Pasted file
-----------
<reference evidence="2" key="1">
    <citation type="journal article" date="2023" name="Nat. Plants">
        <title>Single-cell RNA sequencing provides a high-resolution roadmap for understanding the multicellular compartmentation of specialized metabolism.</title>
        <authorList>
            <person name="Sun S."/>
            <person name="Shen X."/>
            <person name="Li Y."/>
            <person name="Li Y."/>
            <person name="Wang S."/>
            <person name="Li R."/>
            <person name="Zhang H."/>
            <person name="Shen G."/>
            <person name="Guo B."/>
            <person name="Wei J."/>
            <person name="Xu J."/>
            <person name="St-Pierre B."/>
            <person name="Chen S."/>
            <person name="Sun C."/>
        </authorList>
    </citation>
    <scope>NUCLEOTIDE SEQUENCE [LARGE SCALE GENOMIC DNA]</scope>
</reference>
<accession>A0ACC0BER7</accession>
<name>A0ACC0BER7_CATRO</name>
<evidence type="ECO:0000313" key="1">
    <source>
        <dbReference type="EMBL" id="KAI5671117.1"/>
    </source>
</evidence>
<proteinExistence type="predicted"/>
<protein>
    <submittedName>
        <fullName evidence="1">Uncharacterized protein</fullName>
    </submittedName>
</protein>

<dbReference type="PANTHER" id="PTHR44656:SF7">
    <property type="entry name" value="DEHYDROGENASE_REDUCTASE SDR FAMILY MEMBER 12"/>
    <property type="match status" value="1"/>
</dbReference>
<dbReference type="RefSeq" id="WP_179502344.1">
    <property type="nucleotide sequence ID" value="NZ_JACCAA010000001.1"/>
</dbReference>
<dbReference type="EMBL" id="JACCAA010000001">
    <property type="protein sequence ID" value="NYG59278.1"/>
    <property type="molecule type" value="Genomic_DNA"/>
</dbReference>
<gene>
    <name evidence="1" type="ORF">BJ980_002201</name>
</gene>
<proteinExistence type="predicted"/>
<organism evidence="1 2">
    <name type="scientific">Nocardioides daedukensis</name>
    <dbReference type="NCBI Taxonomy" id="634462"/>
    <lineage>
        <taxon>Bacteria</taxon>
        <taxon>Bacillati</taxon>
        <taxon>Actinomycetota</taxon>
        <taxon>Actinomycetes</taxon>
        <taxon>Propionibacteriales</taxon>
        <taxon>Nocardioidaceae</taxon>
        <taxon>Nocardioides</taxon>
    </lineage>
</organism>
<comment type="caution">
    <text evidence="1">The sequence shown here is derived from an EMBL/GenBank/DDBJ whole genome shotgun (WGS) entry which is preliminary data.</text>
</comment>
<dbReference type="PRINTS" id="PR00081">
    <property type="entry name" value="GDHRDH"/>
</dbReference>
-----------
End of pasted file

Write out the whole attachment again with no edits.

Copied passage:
<reference evidence="2" key="1">
    <citation type="journal article" date="2023" name="Nat. Plants">
        <title>Single-cell RNA sequencing provides a high-resolution roadmap for understanding the multicellular compartmentation of specialized metabolism.</title>
        <authorList>
            <person name="Sun S."/>
            <person name="Shen X."/>
            <person name="Li Y."/>
            <person name="Li Y."/>
            <person name="Wang S."/>
            <person name="Li R."/>
            <person name="Zhang H."/>
            <person name="Shen G."/>
            <person name="Guo B."/>
            <person name="Wei J."/>
            <person name="Xu J."/>
            <person name="St-Pierre B."/>
            <person name="Chen S."/>
            <person name="Sun C."/>
        </authorList>
    </citation>
    <scope>NUCLEOTIDE SEQUENCE [LARGE SCALE GENOMIC DNA]</scope>
</reference>
<accession>A0ACC0BER7</accession>
<name>A0ACC0BER7_CATRO</name>
<evidence type="ECO:0000313" key="1">
    <source>
        <dbReference type="EMBL" id="KAI5671117.1"/>
    </source>
</evidence>
<proteinExistence type="predicted"/>
<protein>
    <submittedName>
        <fullName evidence="1">Uncharacterized protein</fullName>
    </submittedName>
</protein>

<dbReference type="PANTHER" id="PTHR44656:SF7">
    <property type="entry name" value="DEHYDROGENASE_REDUCTASE SDR FAMILY MEMBER 12"/>
    <property type="match status" value="1"/>
</dbReference>
<dbReference type="RefSeq" id="WP_179502344.1">
    <property type="nucleotide sequence ID" value="NZ_JACCAA010000001.1"/>
</dbReference>
<dbReference type="EMBL" id="JACCAA010000001">
    <property type="protein sequence ID" value="NYG59278.1"/>
    <property type="molecule type" value="Genomic_DNA"/>
</dbReference>
<gene>
    <name evidence="1" type="ORF">BJ980_002201</name>
</gene>
<proteinExistence type="predicted"/>
<organism evidence="1 2">
    <name type="scientific">Nocardioides daedukensis</name>
    <dbReference type="NCBI Taxonomy" id="634462"/>
    <lineage>
        <taxon>Bacteria</taxon>
        <taxon>Bacillati</taxon>
        <taxon>Actinomycetota</taxon>
        <taxon>Actinomycetes</taxon>
        <taxon>Propionibacteriales</taxon>
        <taxon>Nocardioidaceae</taxon>
        <taxon>Nocardioides</taxon>
    </lineage>
</organism>
<comment type="caution">
    <text evidence="1">The sequence shown here is derived from an EMBL/GenBank/DDBJ whole genome shotgun (WGS) entry which is preliminary data.</text>
</comment>
<dbReference type="PRINTS" id="PR00081">
    <property type="entry name" value="GDHRDH"/>
</dbReference>